The Bear visits the Charlevoix region

Here’s Junior Bear on top of Le Massif last Easter weekend.

It was an exceptionally warm day.  Temperatures were over 20 °C, and people were skiing in shorts (myself included)

Le Massif has the highest vertical drop (2425 ft.) of any Canadian ski hill east of the Rocky Mountain.  It’s located about 75 km east of Quebec City.

This is part of the Charlevoix region, an exceptionally beautiful area in Eastern Quebec, where rolling mountains meet the North Shore of the St. Lawrence River.

The scenery is quite stunning.   From the top of the hill, you can look northeast and see Ile aux Coudres, about 20 km alway.

The island itself is about 5 x 11 km, to give you an idea of the scale.   It can be accessed by ferry-boat, from St. Joseph de-la-Rive.

The ski hill is located right next to the navigation lanes of the St. Lawrence Seaway, so it’s not uncommon to see ships passing back and forth during the day.    As far as I know, this is the only ski hill where you can look down on ocean-going vessels thousands of feet below you.

Who knows where these ships are going?   As far west as Thunder Bay, Ontario?     Or Duluth, Wisconsin?

Anyway, the ski hill ends quite abruptly at the river’s edge, right at the town of Petite Rivière St. Francois.

The river is on the verge of becoming the ocean, at this point.  The water brackish…not quite salty, not quite fresh.

And yes, there definitely are tides.

One of the highlights was some guy who apparently had a pet fox who liked to hang out around his house.

The critter didn’t seem to be too concerned over “rush-hour” traffic.


While we were in the area, the Bear and I also did a side-trip to check out Baie St. Paul.

And also Ste. Irénée

PS:   In case you haven’t noticed, pretty much every town east of Montreal has “saint” or “sainte” in its name.   (Either that, or “Notre-Dame”)

I think it must be mandatory, or something.

It just goes to show how prominent the Catholic Church was, when Quebec was first settled in the 1600-1700’s.

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19 Comments on “The Bear visits the Charlevoix region”

  1. Brett Legree Says:

    Was someone holding the bear for ransom in that railroad track photo?

    🙂

  2. Friar Says:

    @Brett
    Naww…and from the looks of those tracks, I’m not even sure they’ve been used recently.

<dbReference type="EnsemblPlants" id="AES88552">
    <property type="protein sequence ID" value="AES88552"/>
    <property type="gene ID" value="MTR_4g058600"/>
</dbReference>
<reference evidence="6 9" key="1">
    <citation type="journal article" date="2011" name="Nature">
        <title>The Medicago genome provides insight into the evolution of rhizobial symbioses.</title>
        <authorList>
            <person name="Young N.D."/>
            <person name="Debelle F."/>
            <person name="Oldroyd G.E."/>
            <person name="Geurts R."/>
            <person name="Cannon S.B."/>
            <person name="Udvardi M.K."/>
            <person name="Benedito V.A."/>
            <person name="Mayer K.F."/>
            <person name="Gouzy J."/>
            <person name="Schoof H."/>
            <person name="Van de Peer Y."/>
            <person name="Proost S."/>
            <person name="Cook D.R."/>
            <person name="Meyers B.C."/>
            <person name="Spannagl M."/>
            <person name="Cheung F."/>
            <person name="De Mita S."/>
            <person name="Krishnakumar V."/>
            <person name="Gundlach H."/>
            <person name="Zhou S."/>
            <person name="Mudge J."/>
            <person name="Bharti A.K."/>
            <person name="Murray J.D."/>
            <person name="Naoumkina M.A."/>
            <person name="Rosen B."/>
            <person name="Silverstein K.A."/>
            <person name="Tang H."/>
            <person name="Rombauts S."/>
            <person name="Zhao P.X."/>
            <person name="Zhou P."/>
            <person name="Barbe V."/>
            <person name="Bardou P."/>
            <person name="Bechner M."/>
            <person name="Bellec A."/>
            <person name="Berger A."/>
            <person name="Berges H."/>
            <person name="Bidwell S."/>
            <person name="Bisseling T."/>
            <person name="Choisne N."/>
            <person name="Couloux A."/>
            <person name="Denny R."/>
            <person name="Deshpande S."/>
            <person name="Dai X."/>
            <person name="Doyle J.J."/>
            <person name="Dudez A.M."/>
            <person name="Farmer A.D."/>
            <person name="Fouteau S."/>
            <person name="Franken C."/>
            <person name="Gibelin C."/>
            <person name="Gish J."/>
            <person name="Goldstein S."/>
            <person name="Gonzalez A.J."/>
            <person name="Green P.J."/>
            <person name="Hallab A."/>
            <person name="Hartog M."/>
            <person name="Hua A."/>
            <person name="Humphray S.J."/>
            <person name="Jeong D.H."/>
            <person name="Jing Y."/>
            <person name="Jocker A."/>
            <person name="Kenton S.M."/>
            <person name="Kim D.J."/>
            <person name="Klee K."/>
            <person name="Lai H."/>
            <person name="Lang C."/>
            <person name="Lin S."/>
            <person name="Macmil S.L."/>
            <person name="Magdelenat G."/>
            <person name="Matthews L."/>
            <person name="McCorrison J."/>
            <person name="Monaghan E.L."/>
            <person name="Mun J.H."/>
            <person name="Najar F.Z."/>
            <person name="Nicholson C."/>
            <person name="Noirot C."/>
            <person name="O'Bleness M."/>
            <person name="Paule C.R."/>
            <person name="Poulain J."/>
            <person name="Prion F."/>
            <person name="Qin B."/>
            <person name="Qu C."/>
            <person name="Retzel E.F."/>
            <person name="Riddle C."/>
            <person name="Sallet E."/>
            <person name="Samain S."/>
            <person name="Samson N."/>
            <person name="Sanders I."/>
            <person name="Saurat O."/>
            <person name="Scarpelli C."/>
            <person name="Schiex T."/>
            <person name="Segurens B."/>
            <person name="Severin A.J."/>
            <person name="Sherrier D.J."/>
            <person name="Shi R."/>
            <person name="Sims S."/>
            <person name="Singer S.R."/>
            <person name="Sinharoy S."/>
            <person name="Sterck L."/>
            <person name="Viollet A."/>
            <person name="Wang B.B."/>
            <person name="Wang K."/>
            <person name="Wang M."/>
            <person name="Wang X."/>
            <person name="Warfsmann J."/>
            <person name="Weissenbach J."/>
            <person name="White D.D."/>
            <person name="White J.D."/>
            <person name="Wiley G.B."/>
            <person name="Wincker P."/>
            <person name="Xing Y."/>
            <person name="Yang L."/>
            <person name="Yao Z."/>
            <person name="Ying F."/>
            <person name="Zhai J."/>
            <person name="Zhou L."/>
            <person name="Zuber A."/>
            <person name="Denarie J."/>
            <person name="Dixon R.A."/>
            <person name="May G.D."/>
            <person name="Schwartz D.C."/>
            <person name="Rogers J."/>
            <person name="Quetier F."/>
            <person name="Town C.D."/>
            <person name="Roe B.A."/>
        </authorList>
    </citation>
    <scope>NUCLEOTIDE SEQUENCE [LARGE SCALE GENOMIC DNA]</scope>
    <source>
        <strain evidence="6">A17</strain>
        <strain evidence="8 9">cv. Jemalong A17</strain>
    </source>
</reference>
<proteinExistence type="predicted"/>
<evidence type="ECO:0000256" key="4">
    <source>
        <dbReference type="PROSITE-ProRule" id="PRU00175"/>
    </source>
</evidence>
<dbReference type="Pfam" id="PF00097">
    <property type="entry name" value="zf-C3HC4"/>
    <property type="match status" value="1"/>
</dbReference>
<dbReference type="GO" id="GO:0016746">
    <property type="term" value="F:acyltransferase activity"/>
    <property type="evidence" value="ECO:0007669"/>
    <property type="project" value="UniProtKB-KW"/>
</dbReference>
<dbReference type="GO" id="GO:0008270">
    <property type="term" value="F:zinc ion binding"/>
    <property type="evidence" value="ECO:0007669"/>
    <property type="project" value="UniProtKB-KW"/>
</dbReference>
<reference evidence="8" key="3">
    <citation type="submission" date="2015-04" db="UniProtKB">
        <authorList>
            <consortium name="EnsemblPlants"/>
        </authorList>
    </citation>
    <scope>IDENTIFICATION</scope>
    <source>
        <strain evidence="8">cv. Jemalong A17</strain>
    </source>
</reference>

Though apparently there’s talk about running a train from Quebec City to La Malbaie, where there’s a casino. (Oh, wonderful).

  3. Brett Legree Says:

    It is pretty sad when the only business that could potentially make a railroad profitable is a casino!

    (Of course I could see the government using tax money to pay for the train… then taxing the casino revenue, of course.)

  4. Friar Says:

    @Brett

    What else would there be to do in La Malbaie, anyway?

  5. Steph Says:

    I love that fox!!! I have yet to see one in real life.

  6. XUP Says:

    I like the word “brackish”. Do you know that the Amazon river dumps so much fresh water into the Atlantic that the ocean is actually brackish for hundreds of miles?

  7. Friar Says:

    @Steph

    We have some tames ones at work. They’re so used to people, you can almost pet them.

    @XUP
    I read that somewhere, about the Amazon. That would be pretty amazing, so still have some fresh water, out of sight of any land.

    For Quebec, the boundary where the true salt water begins is at Tadoussac. That’s where the cold fresh water of the Saguenay River mixes with the St. Lawrence. It forms song kind of unique current/water inversion that’s good for the little fishies. And all the bigger critters that like to eat them. Hence, that’s where all the whales (and whale-watchers) like to hang out.


  8. Hiya DF
    I saw on FB that no one was reading your blog posts so I stopped by to read it. Love the pictures. I live near a ski resort (Winterplace, WV). I got a little afraid when I saw the pic of the fox. I was hoping that you kept the little bear out of sight when that fox was around. Whew! I saw more pictures of little bear after the picture of the fox so I’m assuming that he was not fox-food.

    TPB

  9. Karen Swim Says:

    Hi Friar! These photos made me long for vacation, they were so peaceful and serene, I could use a bit of that! Although, with just a tad more sunshine 🙂 Did the bear survive? 🙂

  10. Friar's Mom Says:

    @ Wee Friar,

    Your post takes me back decades ago when your dad and I skied Le Massif. We were really impressed with the challenging skiing, the length of the trails, and the awesome view of the river and ocean vessels.